Software Project Delivery - 7 Common Pitfalls

Software Delivery Pitfalls


There is much more to know about project management than one can learn from books, training, and certifications.  Some knowledge is acquired through real world experience.  In this blog entry we discuss 7 common project pitfalls that software delivery project managers can experience.

Unskilled/Under Motivated Team

There can be as much as a 10-to-1 productivity ratio between a “great” software developer and an “average” software developer.  If your team members are sub-par you are starting off with a losing hand.  No matter how effective you are at managing a project team poor team members can kill your project.  They deliver product late, implement code with a high defect density, and or do not pay attention to requirements specifications.  You can’t always have a “rock star” team, but if you start out with bad ingredients don’t be surprised if the end result does not live up to your organization’s expectations.

Unrealistic Schedule Expectations

Our world is a fast paced ever changing environment.  Delivery teams, like all other aspects of your organization are expected to evolve and change at a dizzying pace.  Let’s face it, more often than not, your project stakeholders need your project to be implemented yesterday.  It’s good to be agile, nimble, and responsive, but creating and committing to unrealistic schedules does not do anyone any favors.  Be aggressive with your plan, but be realistic.

Not realizing or accounting for non-development tasks

Does your delivery plan include ALL of the tasks necessary to deliver the project? Are you sure?  Don’t make the mistake of including only “development” related tasks in your plan.  The plan should include project related efforts that go beyond the obvious “Design, Code, Test”.  Don’t forget to include necessary tasks like detailed requirements elaboration, requirement feedback cycles, business requirement churn and technical training for team members.  These important tasks should not be excluded from your baseline project schedule.

Shortchanging Requirements Definition

Many new project managers feel that anything that doesn't involve writing code is overhead and is therefore a waste of time. We all know that you want to be responsive and agile with your project stakeholders and that’s good.  Responsiveness is good, developing code, and then re-developing code is bad.  Before coding make sure that you have the requirement details and that they defined to a level where they can be tested.    We are not necessarily talking old-school waterfall model here.  You do not need to know ever feature and functionality of the entire system before coding can begin.  Break your project into logical iterations, gather detailed requirements for iteration #1 then have the team start coding iteration #1 while the requirements team moves on to requirements for iteration #2. Continue this process for all iterations.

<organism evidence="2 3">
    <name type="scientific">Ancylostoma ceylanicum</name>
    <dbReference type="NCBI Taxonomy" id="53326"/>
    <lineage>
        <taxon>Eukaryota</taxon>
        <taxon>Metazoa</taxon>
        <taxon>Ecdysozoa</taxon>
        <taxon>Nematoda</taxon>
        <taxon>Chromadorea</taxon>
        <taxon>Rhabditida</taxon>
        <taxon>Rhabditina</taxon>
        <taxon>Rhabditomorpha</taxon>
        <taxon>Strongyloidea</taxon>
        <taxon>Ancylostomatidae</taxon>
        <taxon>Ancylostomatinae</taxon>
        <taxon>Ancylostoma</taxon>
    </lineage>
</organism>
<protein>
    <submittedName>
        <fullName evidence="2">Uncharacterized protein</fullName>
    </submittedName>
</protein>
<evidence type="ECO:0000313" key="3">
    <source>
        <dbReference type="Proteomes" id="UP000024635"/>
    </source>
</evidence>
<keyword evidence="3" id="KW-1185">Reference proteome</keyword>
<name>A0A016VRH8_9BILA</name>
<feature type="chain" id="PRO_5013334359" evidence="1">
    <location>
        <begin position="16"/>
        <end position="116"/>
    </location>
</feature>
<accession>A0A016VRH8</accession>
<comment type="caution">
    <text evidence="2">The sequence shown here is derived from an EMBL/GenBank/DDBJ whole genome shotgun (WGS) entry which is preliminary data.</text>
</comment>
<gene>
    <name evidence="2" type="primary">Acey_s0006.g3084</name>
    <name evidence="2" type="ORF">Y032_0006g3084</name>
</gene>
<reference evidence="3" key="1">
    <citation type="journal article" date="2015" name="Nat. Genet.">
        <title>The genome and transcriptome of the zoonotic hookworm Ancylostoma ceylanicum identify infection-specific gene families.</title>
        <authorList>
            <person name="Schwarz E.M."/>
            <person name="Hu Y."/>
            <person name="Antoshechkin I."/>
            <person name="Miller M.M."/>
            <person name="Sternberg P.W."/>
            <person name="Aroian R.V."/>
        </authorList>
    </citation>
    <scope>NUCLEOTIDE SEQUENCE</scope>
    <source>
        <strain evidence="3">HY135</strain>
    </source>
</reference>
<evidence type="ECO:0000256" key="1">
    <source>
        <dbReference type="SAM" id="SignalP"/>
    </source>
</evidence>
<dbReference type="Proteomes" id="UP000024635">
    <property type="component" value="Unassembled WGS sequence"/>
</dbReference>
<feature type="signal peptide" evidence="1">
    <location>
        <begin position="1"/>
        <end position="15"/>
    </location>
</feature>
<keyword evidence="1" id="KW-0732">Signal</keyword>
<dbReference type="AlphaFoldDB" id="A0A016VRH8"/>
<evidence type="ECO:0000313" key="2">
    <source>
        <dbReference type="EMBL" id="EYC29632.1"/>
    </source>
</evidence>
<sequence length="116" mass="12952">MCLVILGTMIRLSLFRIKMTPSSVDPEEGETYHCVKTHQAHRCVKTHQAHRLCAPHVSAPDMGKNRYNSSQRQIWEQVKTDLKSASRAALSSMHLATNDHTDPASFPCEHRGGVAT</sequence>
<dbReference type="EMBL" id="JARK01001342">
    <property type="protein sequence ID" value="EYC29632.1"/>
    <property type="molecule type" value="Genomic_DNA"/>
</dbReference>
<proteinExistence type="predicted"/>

Underestimating Testing Effort

Most project managers struggle with estimating and planning the effort required for testing.  This is the most common reason that projects seem to be on schedule until testing is in full swing.  A good rule of thumb is that testing and defect repair should represent about a third of your project delivery effort.  In the days of waterfall testing began when development was complete.  A better approach is to begin testing as features are complete.  If your project budget can’t support this testing effort, at least begin testing at the completion of each functional iteration. If your project doesn't take into account this reality, then you will either deliver late or deliver a product of poor quality.

Scope/Feature Creep

“Requirement adjustments”, “feature requests” and “just one more thing” type changes are not the exception. They are the rule.  As the project progresses, project stakeholders learn more about their needs. They come up with new features and ways of improving existing ones. Don't let these changes drive your plan and your team into the ground.  In most cases, you can’t just say “No”, but you can control how your process and account for these requests.  Gather, analyze, and document the requests. Communicate the impact the changes will have on the plan and collaborate with your project stakeholders to work the features into future releases.   The perfect product is rarely delivered on the first release.  Deliver on your existing commitments, and try to schedule as many of the change requests into a subsequent release.

Throw the delivery plan out the window

Even the best laid plans can run into trouble, but do not abandon process and rigor in managing your project.  No matter how great a performer you are team members will underperform, customers will have change requests, and unforeseen technical issues will arise. How you react to these challenges can make all the difference.  When your project deviates from the plan adjust and evolve the plan.  Don’t abandon it or take “shortcuts”.   Without a realistic updated plan you cannot have open and honest communication with your team or your project stakeholders.

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